For far too long, Lance Berkman has dominated the Chicago Cubs. However, with the recent announcement of his retirement, Cubs fans can, at long last, breathe a sigh of relief. The terror is over.
Although his numbers were disappointing at Wrigley Field (.215 batting average, 83 strikeouts in 83 games), he clubbed a total of 33 homers, driving in 98 RBIs and scoring 97 runs himself. He always had the knack of driving in the key runs, especially against Chicago.
Amidst the “Killer Bs” of the Houston Astros, surrounded by the likes of Jeff Bagwell and Craig Biggio, Berkman added intense power to the lineup. His bat, and his versatility as one of the best switch-hitters in the game, earned him six All-Star nods during his career.
Two times (2002,2006), Berkman hit more than 40 home runs, six times (2001,2002,2004,2006,2007,2008) he drove in more than 100 runs, including a career-high 128 RBIs in 2002. He possessed not only power, but average, as well. Over the course of his career, Berkman slashed .293/.406/.537, and he experienced a resurgence in 2011 with the St. Louis Cardinals, finishing seventh in the MVP balloting that season.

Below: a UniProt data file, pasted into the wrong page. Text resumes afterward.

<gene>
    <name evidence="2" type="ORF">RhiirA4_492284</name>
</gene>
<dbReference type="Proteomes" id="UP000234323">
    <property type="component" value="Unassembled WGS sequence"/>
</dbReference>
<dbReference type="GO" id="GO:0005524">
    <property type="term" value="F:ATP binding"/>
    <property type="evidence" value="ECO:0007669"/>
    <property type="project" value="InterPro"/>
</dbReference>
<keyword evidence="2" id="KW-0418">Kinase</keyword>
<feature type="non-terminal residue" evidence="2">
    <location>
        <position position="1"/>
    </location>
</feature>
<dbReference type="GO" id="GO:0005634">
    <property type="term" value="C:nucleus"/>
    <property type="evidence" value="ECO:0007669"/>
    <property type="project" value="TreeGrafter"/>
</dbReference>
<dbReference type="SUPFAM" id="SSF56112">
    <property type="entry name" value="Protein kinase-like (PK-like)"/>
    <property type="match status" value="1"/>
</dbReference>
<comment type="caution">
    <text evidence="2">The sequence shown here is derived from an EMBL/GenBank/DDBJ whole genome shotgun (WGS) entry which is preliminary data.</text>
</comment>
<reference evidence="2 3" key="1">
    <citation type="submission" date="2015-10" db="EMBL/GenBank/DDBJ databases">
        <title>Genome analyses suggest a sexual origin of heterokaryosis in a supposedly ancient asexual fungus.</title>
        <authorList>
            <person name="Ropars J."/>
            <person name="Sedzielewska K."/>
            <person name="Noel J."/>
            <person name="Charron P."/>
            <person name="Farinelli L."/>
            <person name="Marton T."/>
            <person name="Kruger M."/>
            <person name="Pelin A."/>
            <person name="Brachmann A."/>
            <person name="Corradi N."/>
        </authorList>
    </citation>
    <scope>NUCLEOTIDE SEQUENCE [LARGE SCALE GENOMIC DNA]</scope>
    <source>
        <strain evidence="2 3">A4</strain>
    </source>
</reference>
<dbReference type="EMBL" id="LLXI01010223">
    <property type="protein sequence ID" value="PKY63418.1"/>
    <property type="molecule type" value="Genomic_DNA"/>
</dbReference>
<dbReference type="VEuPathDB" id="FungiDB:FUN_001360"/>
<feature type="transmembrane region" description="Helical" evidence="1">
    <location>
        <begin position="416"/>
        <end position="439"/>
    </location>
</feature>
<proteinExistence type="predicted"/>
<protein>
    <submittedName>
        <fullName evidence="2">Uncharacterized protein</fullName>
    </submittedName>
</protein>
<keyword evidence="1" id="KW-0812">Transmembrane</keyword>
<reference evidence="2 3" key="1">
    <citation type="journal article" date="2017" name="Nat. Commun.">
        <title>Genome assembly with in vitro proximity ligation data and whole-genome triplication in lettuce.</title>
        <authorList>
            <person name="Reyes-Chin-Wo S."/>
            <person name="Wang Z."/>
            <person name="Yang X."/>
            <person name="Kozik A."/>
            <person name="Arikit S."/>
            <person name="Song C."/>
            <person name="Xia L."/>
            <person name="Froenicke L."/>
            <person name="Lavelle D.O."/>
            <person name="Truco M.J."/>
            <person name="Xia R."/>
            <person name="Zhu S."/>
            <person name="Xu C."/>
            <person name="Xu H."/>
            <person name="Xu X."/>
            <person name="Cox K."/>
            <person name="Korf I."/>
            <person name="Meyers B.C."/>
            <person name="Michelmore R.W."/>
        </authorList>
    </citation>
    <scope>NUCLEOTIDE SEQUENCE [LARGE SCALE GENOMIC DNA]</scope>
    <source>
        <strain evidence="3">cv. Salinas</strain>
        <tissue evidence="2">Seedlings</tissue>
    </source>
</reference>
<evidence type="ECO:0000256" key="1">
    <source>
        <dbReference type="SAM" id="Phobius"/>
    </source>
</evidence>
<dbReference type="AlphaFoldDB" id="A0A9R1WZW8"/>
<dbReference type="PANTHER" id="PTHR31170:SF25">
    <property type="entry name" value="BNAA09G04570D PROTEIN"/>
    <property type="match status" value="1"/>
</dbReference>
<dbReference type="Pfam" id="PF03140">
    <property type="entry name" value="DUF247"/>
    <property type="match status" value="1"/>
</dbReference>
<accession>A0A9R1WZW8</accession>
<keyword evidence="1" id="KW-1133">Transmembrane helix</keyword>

Over 15 years, Berkman clubbed 366 home runs and drove in 1234 runs. Those 366 long-balls rank 76th all-time in Major League Baseball history, while his .293 clip at the dish comes in at 312th among baseball players.
Since the Wednesday announcement, many have pondered whether or not Berkman is a potential Hall of Famer. Let us know what you think in the comments below.